Roads And People Are A Problem
March 7, 2000
Some lawmakers on Capitol Hill are disturbed by a proposed rule the U.S. Forest Service is advancing that could restrict public access to the nation's forests. They fear activist litigators could use it to halt all future roadbuilding, effectively closing off vast areas to recreationists.
Roads are a problem, according to the proposal, because:
- "Unwanted or non-native plant species can be transported on vehicles and clothing by users of roads, ultimately displacing native species."
- "Roads allow people to travel into previously difficult or impossible to access areas, resulting in indirect impacts, such as ground and habitat disturbance, increased pressure on wildlife species, increased litter, sanitation needs and vandalism, and increased frequency of human-caused fires."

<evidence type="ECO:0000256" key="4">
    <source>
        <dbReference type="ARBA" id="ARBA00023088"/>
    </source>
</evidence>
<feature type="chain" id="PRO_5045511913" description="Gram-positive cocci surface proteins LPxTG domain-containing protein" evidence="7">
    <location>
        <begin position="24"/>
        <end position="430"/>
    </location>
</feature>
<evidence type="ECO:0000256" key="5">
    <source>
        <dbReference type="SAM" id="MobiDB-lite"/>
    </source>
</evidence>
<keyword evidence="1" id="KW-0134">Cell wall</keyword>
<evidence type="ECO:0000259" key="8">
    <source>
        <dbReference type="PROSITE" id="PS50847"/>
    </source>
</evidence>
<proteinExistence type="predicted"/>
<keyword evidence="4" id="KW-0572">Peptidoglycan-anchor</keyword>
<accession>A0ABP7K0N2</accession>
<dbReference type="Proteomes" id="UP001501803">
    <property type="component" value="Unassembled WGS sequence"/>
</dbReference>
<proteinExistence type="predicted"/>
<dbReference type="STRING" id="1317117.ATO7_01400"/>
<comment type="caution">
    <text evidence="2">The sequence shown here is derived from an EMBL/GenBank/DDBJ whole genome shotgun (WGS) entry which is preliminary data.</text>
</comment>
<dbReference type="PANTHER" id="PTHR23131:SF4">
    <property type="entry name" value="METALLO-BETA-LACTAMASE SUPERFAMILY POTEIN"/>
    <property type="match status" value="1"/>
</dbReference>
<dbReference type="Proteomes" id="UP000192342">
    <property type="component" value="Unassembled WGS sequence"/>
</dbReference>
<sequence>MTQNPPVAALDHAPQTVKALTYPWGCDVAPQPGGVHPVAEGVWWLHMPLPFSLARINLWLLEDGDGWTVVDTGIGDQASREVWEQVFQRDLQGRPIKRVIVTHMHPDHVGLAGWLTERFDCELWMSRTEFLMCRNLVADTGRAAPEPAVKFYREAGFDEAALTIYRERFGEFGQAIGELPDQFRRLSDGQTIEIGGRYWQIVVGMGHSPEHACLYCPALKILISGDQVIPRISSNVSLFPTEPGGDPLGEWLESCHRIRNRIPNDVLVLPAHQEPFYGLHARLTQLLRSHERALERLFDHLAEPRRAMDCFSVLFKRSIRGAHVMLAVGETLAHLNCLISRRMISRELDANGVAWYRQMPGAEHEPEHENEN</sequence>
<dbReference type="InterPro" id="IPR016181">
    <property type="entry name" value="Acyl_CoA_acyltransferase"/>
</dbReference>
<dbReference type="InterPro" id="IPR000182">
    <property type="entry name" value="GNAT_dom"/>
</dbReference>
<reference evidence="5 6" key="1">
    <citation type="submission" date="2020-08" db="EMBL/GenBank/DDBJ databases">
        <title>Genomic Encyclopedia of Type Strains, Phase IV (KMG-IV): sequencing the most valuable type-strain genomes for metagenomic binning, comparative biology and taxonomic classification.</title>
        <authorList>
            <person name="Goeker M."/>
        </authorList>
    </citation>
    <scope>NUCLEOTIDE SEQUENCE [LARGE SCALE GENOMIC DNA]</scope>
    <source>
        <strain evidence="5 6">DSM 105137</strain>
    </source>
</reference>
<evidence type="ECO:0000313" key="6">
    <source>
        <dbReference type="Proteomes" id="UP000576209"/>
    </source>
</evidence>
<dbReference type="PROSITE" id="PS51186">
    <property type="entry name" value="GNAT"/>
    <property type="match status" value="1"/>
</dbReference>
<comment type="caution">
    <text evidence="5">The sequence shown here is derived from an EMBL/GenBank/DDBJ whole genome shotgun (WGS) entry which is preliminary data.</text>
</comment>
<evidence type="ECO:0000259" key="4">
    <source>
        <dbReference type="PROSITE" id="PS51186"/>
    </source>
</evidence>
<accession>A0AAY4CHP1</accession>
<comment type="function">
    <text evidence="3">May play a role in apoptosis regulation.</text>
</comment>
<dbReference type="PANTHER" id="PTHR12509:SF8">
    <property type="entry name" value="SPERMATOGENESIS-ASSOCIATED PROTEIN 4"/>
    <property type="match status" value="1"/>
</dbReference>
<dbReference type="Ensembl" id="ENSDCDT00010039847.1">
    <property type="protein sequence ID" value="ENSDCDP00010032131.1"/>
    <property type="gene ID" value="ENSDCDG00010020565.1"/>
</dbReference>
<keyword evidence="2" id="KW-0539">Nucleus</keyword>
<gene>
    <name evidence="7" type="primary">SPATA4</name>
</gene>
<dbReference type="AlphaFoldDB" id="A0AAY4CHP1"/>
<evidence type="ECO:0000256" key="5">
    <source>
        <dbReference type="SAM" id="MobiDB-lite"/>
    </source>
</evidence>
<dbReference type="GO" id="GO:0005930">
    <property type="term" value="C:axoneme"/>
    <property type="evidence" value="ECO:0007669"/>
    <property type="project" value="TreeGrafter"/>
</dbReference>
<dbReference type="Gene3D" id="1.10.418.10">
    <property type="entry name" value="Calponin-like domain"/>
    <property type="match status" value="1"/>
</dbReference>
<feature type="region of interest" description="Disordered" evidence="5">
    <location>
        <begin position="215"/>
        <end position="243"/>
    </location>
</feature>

Politicians who are members of natural resources committees and staff aides were quick to criticize the Forest Service's proposals. "Those people want to return the forests to the conditions existing before Europeans landed on the continent," said Sen. Frank H. Murkowski (R-Alaska).
"Even if it is implemented with the rule of reason, the language of the rule is so amorphous that anyone who wants to stop a road from being built has more than enough ammunition to do it," said Senate Energy and Natural Resources Committee senior staffer Mark Rey. According to the Forest Service, recreation use has climbed to an all-time high of 13.6 million vehicles per day on forest roads.
Source: Audrey Hudson, "Forest Service Proposal Sees People as Problem," Washington Times, March 7, 2000.
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